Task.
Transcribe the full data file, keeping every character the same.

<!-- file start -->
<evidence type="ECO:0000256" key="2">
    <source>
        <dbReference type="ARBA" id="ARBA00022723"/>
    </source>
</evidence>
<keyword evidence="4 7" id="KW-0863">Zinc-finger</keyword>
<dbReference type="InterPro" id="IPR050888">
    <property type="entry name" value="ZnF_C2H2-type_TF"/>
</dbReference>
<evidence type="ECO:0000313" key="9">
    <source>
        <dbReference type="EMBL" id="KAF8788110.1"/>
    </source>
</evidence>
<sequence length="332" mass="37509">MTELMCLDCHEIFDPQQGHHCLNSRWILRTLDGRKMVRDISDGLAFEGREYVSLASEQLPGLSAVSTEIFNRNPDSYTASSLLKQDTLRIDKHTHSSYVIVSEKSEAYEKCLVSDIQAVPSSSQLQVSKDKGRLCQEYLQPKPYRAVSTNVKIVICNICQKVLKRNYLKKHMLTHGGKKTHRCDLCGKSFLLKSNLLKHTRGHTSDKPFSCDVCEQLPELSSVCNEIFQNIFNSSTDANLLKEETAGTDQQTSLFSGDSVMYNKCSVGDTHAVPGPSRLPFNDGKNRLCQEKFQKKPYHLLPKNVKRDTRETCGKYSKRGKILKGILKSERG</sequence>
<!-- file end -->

<evidence type="ECO:0000256" key="2">
    <source>
        <dbReference type="ARBA" id="ARBA00022723"/>
    </source>
</evidence>
<keyword evidence="4 7" id="KW-0863">Zinc-finger</keyword>
<dbReference type="InterPro" id="IPR050888">
    <property type="entry name" value="ZnF_C2H2-type_TF"/>
</dbReference>
<evidence type="ECO:0000313" key="9">
    <source>
        <dbReference type="EMBL" id="KAF8788110.1"/>
    </source>
</evidence>
<sequence length="332" mass="37509">MTELMCLDCHEIFDPQQGHHCLNSRWILRTLDGRKMVRDISDGLAFEGREYVSLASEQLPGLSAVSTEIFNRNPDSYTASSLLKQDTLRIDKHTHSSYVIVSEKSEAYEKCLVSDIQAVPSSSQLQVSKDKGRLCQEYLQPKPYRAVSTNVKIVICNICQKVLKRNYLKKHMLTHGGKKTHRCDLCGKSFLLKSNLLKHTRGHTSDKPFSCDVCEQLPELSSVCNEIFQNIFNSSTDANLLKEETAGTDQQTSLFSGDSVMYNKCSVGDTHAVPGPSRLPFNDGKNRLCQEKFQKKPYHLLPKNVKRDTRETCGKYSKRGKILKGILKSERG</sequence>